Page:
Some believe it is better to have loved and lost than to have never loved at all. I say, it's better to have played like an All-Star for a short period and come back down to earth than to have been Yuniesky Betancourt.
Here is a list by position of the top over-performers through one-third of the 2011 season. Some of these are good players who have simply exceeded their own abilities, while others are mediocre players who have far-exceeded their abilities. I'll let you figure out who's who. Call the lesser group the "All-Smoke and Mirrors Team."
No one catcher has really played too far over his head this season, so this was a tough call. Ultimately I went with "Russell the muscle" because, well, since when did we ever call him "muscle?"
Martin's comeback has been a nice story in New York, but signs of the dreaded Cinderella carriage/pumpkin effect are already showing. Yes, his .242 BA is largely a product of bad luck (.243 BABIP), but the insane power surge is unsustainable.
Martin has already hit 9 home runs (more than he hit in either of the last two seasons), a slugging percentage of .458 (58 points higher than his career slugging percentage), and an ISO score of .216 (nearly 100 points higher than his career score, EEEP!)
Even if we assume that an injury had sapped his power last year, his current numbers still only jive with one other season he's had, and it was his best by a long shot. Is it conceivable Martin maintains this? Possibly, but I wouldn't bet on it.
Honorable Mention: Chris Iannetta, Miguel Montero
Look, don't get me wrong on Gaby; I am loving me some Gaby right now on my fantasy team. But statistically he ranks behind only Joey Votto at first base in WAR, and there are men named Albert and Adrian who say that won't continue.
Sanchez's home run and RBI totals are among the top 10 among first basemen, his OBP ranks third, and his slugging percentage ranks sixth. Put it together with his batting average and you have a .316/.394/.510, which of course looks sterling.
The problem here is that there isn't a whole lot of historical evidence to suggest Sanchez will maintain both the high OBP and SLG. Couple that with a .337 BABIP, which has been most advantageous for the BA, and you get a player who's primed to regress some.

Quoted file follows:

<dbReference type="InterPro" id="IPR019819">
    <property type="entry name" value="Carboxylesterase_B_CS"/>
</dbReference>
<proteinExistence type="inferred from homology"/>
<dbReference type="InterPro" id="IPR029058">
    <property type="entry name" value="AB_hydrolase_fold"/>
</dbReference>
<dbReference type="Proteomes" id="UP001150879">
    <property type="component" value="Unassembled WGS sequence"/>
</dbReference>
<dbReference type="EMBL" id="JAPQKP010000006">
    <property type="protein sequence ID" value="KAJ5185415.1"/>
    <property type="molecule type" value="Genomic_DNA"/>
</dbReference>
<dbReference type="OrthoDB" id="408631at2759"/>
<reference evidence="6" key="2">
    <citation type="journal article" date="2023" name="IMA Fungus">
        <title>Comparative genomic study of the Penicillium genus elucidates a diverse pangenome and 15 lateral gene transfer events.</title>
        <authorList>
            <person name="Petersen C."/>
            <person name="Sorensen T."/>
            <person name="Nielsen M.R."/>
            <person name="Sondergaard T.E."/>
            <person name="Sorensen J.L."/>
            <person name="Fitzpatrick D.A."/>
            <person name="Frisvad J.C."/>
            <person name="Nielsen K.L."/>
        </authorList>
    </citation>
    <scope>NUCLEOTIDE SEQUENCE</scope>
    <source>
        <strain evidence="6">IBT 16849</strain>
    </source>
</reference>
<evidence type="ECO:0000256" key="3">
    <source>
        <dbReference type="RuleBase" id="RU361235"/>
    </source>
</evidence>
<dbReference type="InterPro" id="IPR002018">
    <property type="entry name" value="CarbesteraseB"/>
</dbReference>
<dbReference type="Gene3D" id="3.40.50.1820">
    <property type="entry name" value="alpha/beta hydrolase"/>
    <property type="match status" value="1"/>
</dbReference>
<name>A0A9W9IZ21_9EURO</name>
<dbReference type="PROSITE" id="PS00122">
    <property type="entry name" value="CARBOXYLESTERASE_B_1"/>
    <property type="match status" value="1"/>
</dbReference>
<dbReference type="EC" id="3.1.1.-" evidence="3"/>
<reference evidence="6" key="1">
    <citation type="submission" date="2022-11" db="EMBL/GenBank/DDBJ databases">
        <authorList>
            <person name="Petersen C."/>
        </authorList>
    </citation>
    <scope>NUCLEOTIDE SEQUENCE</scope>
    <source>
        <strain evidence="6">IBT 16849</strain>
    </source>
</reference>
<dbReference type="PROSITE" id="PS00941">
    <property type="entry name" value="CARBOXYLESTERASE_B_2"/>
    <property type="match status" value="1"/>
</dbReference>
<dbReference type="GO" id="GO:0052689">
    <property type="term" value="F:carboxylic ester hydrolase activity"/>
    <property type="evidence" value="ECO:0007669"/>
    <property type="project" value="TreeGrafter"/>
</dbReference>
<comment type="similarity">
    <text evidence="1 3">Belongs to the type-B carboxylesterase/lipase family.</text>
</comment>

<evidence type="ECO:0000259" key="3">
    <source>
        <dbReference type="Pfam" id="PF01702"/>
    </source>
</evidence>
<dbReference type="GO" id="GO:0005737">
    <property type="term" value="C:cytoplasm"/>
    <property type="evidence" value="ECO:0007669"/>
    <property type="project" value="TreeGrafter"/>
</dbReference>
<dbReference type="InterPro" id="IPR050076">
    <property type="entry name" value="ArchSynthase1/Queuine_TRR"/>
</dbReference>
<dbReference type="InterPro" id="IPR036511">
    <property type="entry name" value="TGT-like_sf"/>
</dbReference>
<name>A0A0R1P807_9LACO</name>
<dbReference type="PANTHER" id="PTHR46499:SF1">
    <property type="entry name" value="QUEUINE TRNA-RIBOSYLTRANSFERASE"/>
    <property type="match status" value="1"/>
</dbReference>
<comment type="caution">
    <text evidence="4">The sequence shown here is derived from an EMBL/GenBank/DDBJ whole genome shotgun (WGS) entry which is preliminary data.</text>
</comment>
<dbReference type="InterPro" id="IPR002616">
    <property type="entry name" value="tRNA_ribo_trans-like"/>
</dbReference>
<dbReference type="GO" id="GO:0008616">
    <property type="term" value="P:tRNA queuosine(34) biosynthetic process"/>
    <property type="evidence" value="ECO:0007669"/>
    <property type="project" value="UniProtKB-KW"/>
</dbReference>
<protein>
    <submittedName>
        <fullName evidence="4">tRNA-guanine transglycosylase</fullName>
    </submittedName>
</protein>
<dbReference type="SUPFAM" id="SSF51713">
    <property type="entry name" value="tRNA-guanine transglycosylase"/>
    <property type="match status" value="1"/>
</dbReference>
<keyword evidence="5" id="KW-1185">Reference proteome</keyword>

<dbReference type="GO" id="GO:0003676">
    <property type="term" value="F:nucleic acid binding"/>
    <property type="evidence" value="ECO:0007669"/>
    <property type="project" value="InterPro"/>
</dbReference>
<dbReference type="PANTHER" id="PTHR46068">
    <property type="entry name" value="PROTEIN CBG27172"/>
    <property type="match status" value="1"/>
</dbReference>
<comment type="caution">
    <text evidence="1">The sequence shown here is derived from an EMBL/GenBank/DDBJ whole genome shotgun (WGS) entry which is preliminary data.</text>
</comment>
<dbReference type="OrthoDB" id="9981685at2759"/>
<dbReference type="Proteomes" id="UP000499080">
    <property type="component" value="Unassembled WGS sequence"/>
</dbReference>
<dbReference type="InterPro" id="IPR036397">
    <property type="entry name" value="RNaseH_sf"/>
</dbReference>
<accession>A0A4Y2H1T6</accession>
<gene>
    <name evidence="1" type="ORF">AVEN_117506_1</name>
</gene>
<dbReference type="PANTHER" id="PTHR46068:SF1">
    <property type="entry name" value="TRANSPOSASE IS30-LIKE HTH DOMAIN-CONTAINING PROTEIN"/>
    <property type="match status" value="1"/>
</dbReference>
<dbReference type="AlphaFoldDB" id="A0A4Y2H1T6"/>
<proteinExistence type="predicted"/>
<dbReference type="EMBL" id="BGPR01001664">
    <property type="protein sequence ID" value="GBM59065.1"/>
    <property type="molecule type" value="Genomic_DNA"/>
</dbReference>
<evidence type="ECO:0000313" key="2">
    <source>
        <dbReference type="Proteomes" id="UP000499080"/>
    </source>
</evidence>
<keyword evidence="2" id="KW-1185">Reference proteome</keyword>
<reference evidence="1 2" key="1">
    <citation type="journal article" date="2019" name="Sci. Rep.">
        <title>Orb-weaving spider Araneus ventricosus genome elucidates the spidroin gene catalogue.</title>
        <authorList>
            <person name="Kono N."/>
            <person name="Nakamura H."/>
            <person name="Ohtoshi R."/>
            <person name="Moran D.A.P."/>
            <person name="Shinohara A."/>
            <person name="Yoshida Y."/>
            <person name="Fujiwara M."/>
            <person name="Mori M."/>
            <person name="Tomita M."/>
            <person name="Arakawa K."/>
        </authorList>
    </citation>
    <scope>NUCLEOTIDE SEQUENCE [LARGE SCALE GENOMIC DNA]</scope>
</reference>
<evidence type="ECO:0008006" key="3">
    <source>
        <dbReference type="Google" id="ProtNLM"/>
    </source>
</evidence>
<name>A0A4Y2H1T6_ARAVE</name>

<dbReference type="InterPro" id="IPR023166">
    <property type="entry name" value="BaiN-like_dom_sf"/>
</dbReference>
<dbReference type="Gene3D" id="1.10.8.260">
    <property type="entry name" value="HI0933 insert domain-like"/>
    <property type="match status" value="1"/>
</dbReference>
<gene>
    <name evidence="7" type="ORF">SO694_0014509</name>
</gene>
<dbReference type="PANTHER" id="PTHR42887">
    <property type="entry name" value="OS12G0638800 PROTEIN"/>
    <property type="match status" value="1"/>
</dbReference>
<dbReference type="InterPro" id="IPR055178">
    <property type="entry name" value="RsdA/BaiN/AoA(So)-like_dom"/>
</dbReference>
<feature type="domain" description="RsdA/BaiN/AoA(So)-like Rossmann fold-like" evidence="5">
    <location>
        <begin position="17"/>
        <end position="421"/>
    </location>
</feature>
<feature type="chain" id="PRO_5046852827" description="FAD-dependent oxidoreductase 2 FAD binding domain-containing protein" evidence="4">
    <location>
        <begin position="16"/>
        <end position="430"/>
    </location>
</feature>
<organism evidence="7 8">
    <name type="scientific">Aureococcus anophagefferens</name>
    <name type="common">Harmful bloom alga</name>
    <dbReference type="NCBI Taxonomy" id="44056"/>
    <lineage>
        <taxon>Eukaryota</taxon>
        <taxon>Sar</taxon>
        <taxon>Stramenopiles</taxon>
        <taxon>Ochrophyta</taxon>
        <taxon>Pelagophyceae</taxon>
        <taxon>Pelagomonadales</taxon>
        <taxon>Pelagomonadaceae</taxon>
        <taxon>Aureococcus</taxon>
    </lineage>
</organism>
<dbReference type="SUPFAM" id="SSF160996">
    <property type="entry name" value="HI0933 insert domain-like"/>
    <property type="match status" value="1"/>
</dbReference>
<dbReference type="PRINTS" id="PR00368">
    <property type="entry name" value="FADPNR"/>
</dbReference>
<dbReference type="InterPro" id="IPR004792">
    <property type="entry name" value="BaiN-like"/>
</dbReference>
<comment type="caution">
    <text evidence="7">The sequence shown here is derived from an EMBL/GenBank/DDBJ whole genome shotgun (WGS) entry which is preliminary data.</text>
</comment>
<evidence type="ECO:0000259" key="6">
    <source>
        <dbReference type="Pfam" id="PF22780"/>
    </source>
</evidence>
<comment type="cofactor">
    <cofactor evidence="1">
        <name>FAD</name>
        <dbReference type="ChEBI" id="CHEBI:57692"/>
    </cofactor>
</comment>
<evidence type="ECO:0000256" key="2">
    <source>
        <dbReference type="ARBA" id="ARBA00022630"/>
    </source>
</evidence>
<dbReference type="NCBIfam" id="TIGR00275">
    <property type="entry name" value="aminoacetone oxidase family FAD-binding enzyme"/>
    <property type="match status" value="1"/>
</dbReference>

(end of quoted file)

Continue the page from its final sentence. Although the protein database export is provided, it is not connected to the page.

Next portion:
Honorable Mention: Mark Trumbo
Really, there are no good honorable mentions here. I threw Espinosa and Walker in in case you happen to be someone still hung up on RBI, in which case yeah sure, they won't end up being "big run producers" (and let the record show that Espinosa has actually been incredibly unlucky with a .228 BABIP, but I digress).
For everyone else, the choice is clear; it's Kendrick. You can't fool me Howie; just give it up. This .520 slugging percentage you're sporting, almost 100 points over your career high? Am I really supposed to believe you found a power stroke, finally? And this inflated OBP, brought about by a walk rate that miraculously doubled over your career average? Howie, you like to swing more than a sexless middle-aged couple; how can I possibly believe you'll maintain an 8 percent walk rate?
And finally Howie, we arrive at the smoking gun. The average major leaguer hits .300 on balls they put in play; your BABIP currently stands at .388. That's going down, chief, and the rest of the ship is too.
Honorable Mention: Danny Espinosa, Neil Walker
The NL Central really had a strangle-hold on this one, but alas, only one can lay claim to the title, "World's Greatest Illusionist!" Peralta's 2011 line so far is .314/.373/.535. Let's break this down then, shall we?
The last time Peralta hit over .300 was...never. The closest he came to either it or this year's BA was 2005, when we hit .292. The last time Peralta's OBP met or exceeded .370 was...nope, didn't happen either. Closest he came to that was a .366 OBP, also in 2005. And finally, as you can probably already guess, Jhonny has never ever slugged as high as .535 in a season, through he came close once (.520 SLG). And because you're all smart people I'm sure you can guess when that happened.
Since 2005, Peralta had been terrible, with the occasional spout of "serviceability." It's also worth mentioning that before signing with Detroit, Peralta had been moved off shortstop due to defense that could only be described as porous. Inexplicably, the Tigers moved him back to shortstop and he's been almost slightly average there. Am I really supposed to believe any of this will continue?
Honorable Mention: Asdrubal Cabrera, Alexei Ramirez